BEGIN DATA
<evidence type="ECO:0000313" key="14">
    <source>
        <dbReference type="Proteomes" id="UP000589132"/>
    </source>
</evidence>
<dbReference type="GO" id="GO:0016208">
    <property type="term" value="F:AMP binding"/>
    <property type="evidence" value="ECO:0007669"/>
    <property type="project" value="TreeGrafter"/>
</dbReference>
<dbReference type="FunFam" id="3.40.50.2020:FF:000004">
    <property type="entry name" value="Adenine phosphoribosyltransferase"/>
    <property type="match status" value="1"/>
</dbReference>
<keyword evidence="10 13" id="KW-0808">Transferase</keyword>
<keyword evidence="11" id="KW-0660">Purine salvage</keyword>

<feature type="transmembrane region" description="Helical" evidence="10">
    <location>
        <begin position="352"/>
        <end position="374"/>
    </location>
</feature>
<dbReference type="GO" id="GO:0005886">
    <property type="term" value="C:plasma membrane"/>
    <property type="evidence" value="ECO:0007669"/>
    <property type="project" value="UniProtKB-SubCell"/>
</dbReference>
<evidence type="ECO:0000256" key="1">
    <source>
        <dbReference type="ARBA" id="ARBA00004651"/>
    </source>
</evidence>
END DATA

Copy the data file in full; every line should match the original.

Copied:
<evidence type="ECO:0000313" key="14">
    <source>
        <dbReference type="Proteomes" id="UP000589132"/>
    </source>
</evidence>
<dbReference type="GO" id="GO:0016208">
    <property type="term" value="F:AMP binding"/>
    <property type="evidence" value="ECO:0007669"/>
    <property type="project" value="TreeGrafter"/>
</dbReference>
<dbReference type="FunFam" id="3.40.50.2020:FF:000004">
    <property type="entry name" value="Adenine phosphoribosyltransferase"/>
    <property type="match status" value="1"/>
</dbReference>
<keyword evidence="10 13" id="KW-0808">Transferase</keyword>
<keyword evidence="11" id="KW-0660">Purine salvage</keyword>

<feature type="transmembrane region" description="Helical" evidence="10">
    <location>
        <begin position="352"/>
        <end position="374"/>
    </location>
</feature>
<dbReference type="GO" id="GO:0005886">
    <property type="term" value="C:plasma membrane"/>
    <property type="evidence" value="ECO:0007669"/>
    <property type="project" value="UniProtKB-SubCell"/>
</dbReference>
<evidence type="ECO:0000256" key="1">
    <source>
        <dbReference type="ARBA" id="ARBA00004651"/>
    </source>
</evidence>